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Lapworks laptop stands: ergonomic comfort on the lap or desk

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July 16, 2007

Lapworks' Laptop Desk Futura

Lapworks' Laptop Desk Futura

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July 17, 2007 The amount of time we spend on computers these days, and the damage that poor posture can cause combine to cause some big problems. Laptops, for example aren't really a lot of fun to operate on your lap top. The fiddly mouse-replacement pads and knobs are a big compromise, they don't sit very steady on your lap, and the heat buildup underneath them can really stew your plums on a long plane flight. What's more, put them on a desk and they don't offer decent ergonomics either. Which is why Lapworks have come up with a range of ergonomic laptop mini-desks to give you full and comfortable use of your computer and mouse on your lap, and neck-and wrist-saving ergonomics when it's on a desk or table.

LapWorks recently announced a fashion-conscious addition to its Laptop Desk family - the Laptop Desk Futura. Like its Laptop Desk 2.0 and UltraLite siblings, the Futura’s dual-purpose design provides an ergonomically-sound workspace across the lap, and folds into a wedge-shaped stand for desk use. The Futura is principally differentiated from the range by its "new high-tech look" and will be released in "fashion colors" in the coming months. The initial units, in gunmetal gray, retail for US$29.95 directly from LapWorks.

“In the next three months we plan to offer the Futura in bright, modern, hand-painted colors similar to iPod/MP3 player skins,” said Jose Calero, LapWorks’ president. LapWorks also plans to offer customized Futura paint jobs. All colors – hand-painted and customized – will be offered at premium prices. “Some of our customers have asked when we might have a trendy Laptop Desk, so we are dipping our toes into the fashion fountain with the Futura,” Calero explained.

The Laptop Desk Futura weighs just over a pound (16 ¼ ounces), and folds in half to 11 x 10 ¾ inches and one-half of an inch thick for easy traveling in any computer bag. It is constructed of high-impact ABS plastic, and carries a one-year warranty.

“The Futura’s design takes better advantage of the thermal dynamics of heat rising to cool notebooks,” said Calero. “The moment hot air radiates from the bottom of a notebook, it travels laterally looking for the quickest way to rise. The new open, elongated slots let cool air in from the bottom to mix with and begin cooling the hot air seeking its way out and up. Additionally, we are confident that the Futura will not absorb sufficient heat to overheat and radiate heat downward, which is good news for the lap.”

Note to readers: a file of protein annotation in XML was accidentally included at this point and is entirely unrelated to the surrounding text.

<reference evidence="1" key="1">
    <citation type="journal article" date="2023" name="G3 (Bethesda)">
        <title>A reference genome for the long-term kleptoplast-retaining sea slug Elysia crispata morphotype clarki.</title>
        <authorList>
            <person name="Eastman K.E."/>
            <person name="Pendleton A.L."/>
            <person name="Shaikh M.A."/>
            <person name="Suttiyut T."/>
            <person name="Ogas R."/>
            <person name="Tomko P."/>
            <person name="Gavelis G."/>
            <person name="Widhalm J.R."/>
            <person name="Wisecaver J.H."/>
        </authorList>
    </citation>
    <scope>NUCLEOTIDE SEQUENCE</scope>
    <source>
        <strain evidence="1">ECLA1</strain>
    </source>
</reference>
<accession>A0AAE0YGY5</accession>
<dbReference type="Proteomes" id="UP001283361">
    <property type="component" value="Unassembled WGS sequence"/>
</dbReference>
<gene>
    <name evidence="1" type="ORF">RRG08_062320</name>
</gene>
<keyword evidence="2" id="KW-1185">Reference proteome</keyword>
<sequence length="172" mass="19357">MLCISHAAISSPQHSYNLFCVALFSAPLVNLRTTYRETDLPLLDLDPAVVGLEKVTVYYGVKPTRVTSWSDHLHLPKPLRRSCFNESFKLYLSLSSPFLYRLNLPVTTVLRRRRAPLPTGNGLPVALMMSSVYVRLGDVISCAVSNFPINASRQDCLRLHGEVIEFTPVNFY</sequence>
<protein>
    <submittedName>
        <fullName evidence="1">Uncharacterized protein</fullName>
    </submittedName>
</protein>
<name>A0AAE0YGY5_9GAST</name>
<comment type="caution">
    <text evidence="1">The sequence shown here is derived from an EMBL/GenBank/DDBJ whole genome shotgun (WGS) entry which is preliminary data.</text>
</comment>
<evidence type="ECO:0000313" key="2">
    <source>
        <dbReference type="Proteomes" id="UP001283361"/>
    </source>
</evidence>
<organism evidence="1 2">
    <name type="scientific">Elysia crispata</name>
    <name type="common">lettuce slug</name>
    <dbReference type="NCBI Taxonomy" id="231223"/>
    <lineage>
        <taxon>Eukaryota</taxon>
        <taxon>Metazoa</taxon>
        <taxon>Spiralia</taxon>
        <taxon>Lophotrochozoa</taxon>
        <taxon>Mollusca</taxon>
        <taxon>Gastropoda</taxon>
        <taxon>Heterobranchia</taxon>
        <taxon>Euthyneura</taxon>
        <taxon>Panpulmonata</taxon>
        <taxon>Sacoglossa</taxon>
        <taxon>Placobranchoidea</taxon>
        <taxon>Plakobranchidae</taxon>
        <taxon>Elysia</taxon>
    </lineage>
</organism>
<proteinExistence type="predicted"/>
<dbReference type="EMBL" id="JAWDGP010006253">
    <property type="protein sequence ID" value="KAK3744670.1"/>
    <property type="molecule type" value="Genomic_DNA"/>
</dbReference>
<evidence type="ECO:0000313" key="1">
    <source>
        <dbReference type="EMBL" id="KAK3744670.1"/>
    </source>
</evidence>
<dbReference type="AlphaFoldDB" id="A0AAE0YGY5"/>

The Futura retains key design features of the award-winning, dual-purpose Laptop Desks v2.0 and UltraLite.

As a lap tray, the Futura unfolds into a wide, 21 x 11 x 3/8-inch workspace. Ergonomist Sally A Longyear, CIE, MPH, uses LapWorks’ wide-span lap desks to demonstrate correct posture. “LapWorks’ Laptop Desks span the entire lap so you can relax your knees naturally instead of squeezing them together to balance a laptop,” Longyear says. “This minimizes strain on the shoulders, neck, back and arms.” This illustration shows correct laptop-using posture on a desk and on a lap.

As a desktop stand, the Futura folds into a wedge shape that offers 5 typing angles that incline the notebook’s keyboard for more ergonomically comfortable use than when set flat on a desk. It also elevates the screen 3 ¾ inches closer to eye level at maximum incline to reduce neck strain.

Because of the limited mousing space on the Futura, customers who prefer an external mouse when using a laptop on their lap should consider the Laptop Desk 2.0 or the slightly longer, yet lighter Laptop Desk UltraLite which was designed to support notebooks weighing less than 5 pounds. Later this year, LapWorks expects to offer a snap-on MouzPad to expand the Futura’s mousing area.

About the Author
Loz Blain Loz has been one of Gizmag's most versatile contributors since 2007. Joining the team as a motorcycle specialist, he has since covered everything from medical and military technology to aeronautics, music gear and historical artefacts. Since 2010 he's branched out into photography, video and audio production, and he remains the only Gizmag contributor willing to put his name to a sex toy review. A singer by night, he's often on the road with his a cappella band Suade.   All articles by Loz Blain
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